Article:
James Bergman
    James Bergman

    I think that it is important to have adequate parking wherever you go. The Zoo especially because I don't often make the trip there, and when I do I really want to be able to stay and get in. I do kind of wish that they could add a parking garage for visitors or just add more space. Or, maybe I should just go when it is less crowded. 

    Robet Lawson
    Robet Lawson

    Charge for parking and encourage transit/bike/motorcycle/cab/lyft/uber/carpool use. It's a park, one of the few places you can go in this sprawling city to escape endless fields of asphalt. Also, it's kind of dumb that I don't use a parking spot but pay just as much as people who park a whole RV there.

    Judith Swink
    Judith Swink subscriber

    Derek Hoffman beat me to the comment that those who left the zoo lot after not finding a space may well have parked elsewhere including along Park Blvd. (often, my preference if I come up on a busy day). There also are the very large Inspiration Point parking lot and the 500-space lot just across Park Blvd. from Inspiration Pt., both served by a shuttle to Plaza de Panama, or the Pepper Grove lot near the Space Theater - it's not such a long walk to the zoo from those locations. 

    The #7 bus runs quite frequently along Park Blvd. so locals could choose to use that and leave spaces for visitors not familiar with the Park. After all, people do manage to get to the Central Mesa for Earth Fair and December Nights. Earth Fair manages to arrange parking at the City College parking structures with shuttles to the park, why can't the City do something similar on weekend when City College parking is available.

    I also took issue with Mr. Herrera-Mishler's statement (at the C-3 Breakfast Dialogue) about how little parking is left available on Tuesdays. It's ONE Tuesday a month when there's an additional crowd seeking parking to visit museums on the Free Tuesday. And I would guess that most of those complaining they couldn't find parking did not look at either of the lots adjacent to Park Blvd., Inspiration Point, the 500-space lot at Park & Presidents Way, or Pepper Grove (adjacent to the Space Theater lot). As in most cases elsewhere, earlier is always better if a visitor thinks there will be a high demand for parking.

    Lastly, as one commenter pointed out, better signage would make a huge difference so that people are made aware of alternative parking and informed at the entry of the zoo lot if it's filled. The latter probably will require some substantial investment for tracking but still lots less than the cost of a new parking structure.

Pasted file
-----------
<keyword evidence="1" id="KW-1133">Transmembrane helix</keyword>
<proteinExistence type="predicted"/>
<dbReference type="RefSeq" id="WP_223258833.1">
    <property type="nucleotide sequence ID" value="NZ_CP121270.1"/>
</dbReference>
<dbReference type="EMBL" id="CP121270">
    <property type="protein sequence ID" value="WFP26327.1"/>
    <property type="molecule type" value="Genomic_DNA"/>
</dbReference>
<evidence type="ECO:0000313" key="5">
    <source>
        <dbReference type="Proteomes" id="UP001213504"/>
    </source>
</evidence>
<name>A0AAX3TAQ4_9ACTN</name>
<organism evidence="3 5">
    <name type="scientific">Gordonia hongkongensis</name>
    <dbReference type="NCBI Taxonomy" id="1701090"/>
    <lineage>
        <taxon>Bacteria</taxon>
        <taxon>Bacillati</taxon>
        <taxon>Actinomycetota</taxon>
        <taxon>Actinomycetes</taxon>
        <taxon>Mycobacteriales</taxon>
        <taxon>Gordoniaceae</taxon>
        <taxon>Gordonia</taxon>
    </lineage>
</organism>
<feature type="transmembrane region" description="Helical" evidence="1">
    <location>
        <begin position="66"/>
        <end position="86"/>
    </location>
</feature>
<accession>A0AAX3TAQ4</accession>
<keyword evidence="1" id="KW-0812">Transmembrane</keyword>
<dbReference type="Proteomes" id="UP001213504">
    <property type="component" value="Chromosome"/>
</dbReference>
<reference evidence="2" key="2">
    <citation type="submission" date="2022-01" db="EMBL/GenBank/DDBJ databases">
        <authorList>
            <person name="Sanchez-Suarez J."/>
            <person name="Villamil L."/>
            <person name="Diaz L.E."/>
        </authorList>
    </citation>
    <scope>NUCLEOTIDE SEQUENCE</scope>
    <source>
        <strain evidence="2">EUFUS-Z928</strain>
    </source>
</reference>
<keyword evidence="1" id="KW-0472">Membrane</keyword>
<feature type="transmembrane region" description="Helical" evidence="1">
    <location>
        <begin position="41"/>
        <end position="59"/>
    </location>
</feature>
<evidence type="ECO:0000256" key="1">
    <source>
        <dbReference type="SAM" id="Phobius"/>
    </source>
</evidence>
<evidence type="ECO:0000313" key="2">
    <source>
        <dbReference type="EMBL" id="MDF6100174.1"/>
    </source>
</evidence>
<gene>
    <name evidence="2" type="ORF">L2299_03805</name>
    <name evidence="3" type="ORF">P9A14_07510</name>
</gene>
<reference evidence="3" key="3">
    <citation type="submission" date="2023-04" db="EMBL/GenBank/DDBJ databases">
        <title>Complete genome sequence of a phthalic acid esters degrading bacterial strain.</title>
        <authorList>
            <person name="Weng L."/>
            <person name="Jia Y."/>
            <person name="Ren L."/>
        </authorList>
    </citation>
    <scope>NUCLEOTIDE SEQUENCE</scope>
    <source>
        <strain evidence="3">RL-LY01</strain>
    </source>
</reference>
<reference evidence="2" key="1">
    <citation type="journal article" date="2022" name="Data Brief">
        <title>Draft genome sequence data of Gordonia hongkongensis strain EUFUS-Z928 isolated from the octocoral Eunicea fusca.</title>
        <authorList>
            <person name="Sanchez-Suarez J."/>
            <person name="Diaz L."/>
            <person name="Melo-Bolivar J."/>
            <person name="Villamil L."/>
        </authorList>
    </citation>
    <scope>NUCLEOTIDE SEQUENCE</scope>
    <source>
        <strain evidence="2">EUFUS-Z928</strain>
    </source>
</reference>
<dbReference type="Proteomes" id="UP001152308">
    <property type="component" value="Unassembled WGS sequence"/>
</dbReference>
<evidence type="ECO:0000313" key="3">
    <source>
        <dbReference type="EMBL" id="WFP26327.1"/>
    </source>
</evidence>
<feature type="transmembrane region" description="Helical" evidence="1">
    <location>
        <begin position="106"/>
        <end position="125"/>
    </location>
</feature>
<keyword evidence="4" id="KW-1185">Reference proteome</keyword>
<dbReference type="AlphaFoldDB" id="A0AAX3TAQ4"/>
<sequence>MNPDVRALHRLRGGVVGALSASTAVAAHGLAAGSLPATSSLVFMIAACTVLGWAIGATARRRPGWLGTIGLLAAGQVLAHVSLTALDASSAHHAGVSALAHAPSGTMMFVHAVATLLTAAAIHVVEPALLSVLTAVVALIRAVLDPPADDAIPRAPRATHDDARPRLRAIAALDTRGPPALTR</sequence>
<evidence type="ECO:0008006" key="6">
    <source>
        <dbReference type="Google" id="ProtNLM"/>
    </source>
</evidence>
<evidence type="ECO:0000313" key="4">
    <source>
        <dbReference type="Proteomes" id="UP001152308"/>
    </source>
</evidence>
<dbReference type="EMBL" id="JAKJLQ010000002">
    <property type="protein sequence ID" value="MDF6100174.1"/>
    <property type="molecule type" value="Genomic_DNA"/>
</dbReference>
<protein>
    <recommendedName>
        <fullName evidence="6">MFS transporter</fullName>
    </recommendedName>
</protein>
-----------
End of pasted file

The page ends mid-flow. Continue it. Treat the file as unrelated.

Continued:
Greg Martin
    Greg Martin subscriber

    Not mentioned is that the zoo itself is also quite full when the parking lot is full.  Trying to squeeze more people into the zoo on the most crowded days isn't necessarily the best idea.

    paul jamason
    paul jamason subscribermember

    What is the monthly cost for employees to park in the garage?

    William Schneider
    William Schneider subscriber

    How many of the supposed people turned away would benefit from alternative transportation to the park, whether it be an aerial tram from Downtown, or a streetcar? Is adding more parking the right solution to this problem?

    Derek Hofmann
    Derek Hofmann subscribermember

    @William Schneider Maybe those people who "turned away" just parked in one of the parking lots further out. I think some signs directing traffic to those lots would be a lot cheaper than building a new parking garage.

    And to get really fancy, they could have electronic signs that indicate when the lot is full, so people don't have to circle the lot just to discover that for themselves.

    Zoe Schaver
    Zoe Schaver

    @William Schneider Excellent question. As San Diego looks to build more progressive transit services and get away from its car-centric culture it'd be an important step to make public amenities like Balboa Park more accessible by alternative forms of transportation.

    Greg Martin
    Greg Martin subscriber

    @William Schneider The Mid-City Rapid (215) from SDSU to downtown stops at the zoo and has connections to the trolley at each end of the route and at the City College Transit Center.  So excellent public transit already exists to the zoo as well as Balboa Park.  The zoo web site also lists the available transit options: